The Florida Project is in theaters now. Watch the trailer here.

Lady Bird

Greta Gerwig's directorial debut has just broken a record on Rotten Tomatoes for having the most consecutive "Fresh" reviews (163) and zero "Rotten" ones. Yes, this means it has a 100% score. This should come as little surprise to fans of Gerwig's work as a writer, including acclaimed hits like Frances Ha! and Mistress America. The indie darling's latest feat stars Saoirse Ronan as "Lady Bird" (self-named), an eccentric high school student and reluctant Californian as she navigates the tricky waters of late adolescence, boys (including Timothée Chalamet), and a complicated relationship with her mother (played by Laurie Metcalf). We hope this will be the first of many directorial achievements from Gerwig, whose star is undoubtedly on the rise even more than it already was.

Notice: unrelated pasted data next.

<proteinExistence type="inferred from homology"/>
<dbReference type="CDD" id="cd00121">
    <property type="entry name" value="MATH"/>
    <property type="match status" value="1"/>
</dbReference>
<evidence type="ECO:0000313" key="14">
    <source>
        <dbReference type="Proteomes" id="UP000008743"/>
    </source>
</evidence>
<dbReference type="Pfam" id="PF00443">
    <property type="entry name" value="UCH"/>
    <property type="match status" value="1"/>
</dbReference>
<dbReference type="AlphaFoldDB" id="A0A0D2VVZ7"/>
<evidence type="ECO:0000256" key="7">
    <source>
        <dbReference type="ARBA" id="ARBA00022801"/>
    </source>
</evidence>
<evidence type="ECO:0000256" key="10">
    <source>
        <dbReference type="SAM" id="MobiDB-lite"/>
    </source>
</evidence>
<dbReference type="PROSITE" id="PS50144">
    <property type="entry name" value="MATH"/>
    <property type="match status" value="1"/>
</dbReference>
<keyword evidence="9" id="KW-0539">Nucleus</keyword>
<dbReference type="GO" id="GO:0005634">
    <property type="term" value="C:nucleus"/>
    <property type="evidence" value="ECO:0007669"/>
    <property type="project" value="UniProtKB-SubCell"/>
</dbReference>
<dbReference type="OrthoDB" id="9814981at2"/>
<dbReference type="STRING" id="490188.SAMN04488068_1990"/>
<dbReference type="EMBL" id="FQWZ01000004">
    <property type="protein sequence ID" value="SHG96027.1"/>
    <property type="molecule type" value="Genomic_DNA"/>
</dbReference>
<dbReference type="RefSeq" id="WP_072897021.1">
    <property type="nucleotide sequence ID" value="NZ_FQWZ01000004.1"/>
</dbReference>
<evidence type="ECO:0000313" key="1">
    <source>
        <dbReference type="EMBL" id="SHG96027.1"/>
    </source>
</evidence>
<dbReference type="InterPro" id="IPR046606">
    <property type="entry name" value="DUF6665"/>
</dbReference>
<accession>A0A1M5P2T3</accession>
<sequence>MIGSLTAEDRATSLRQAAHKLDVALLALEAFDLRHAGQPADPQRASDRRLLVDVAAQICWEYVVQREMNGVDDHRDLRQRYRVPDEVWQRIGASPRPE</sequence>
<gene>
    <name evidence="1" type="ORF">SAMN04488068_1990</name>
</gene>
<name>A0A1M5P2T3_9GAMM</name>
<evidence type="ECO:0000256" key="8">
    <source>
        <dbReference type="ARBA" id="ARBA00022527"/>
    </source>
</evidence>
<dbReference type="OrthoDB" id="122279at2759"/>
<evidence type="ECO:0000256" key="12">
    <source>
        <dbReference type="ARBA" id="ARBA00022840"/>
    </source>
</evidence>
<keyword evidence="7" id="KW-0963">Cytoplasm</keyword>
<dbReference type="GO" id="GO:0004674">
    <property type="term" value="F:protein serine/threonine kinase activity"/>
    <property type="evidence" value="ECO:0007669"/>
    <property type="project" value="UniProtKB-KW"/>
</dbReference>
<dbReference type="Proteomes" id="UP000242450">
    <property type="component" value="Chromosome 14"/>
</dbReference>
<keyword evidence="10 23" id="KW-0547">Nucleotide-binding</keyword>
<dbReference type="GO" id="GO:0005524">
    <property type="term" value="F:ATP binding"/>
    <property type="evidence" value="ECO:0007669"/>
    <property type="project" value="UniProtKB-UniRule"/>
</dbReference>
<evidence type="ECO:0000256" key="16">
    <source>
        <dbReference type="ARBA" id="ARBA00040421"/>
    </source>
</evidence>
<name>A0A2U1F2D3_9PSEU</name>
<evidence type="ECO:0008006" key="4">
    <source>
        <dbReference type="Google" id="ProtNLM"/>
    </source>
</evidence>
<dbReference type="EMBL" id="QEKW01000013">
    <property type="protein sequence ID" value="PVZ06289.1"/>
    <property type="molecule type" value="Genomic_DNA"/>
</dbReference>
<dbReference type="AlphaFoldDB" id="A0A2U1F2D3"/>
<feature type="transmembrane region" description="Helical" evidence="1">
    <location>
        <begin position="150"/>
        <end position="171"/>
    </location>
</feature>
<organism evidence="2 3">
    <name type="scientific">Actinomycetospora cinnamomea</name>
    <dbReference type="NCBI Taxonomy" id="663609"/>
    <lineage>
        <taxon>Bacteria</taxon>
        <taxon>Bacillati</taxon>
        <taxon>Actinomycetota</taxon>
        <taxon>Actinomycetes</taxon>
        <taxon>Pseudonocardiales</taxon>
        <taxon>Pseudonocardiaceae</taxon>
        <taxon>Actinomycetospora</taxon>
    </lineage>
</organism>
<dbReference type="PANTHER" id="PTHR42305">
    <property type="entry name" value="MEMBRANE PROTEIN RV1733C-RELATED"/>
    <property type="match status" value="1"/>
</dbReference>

Lady Bird is in theaters now. Watch the trailer here.

Call Me By Your Name

Aside from a few notable exceptions, relationships between gay men have historically been portrayed in cinema as lacking depth and intimacy (hence stereotypes about gay men being superficial and sex-driven). Nothing could be further from the truth in Call Me By Your Name, Luca Guadagnino's silver screen adaptation of the 2007 novel of the same name by André Aciman. The story follows the relationship between 17-year-old Elio and 24-year-old Oliver, a handsome student doing a summer residency with Elio's father in a seaside town in Italy. The unfolding of their romance is as delicate as it is sensual, elegantly capturing the often-overlooked will-he-or-won't-he nuances of gay love. A bonus? The film's gorgeous soundtrack is scored by indie music darling Sufjan Stevens. Run, don't walk to see this one.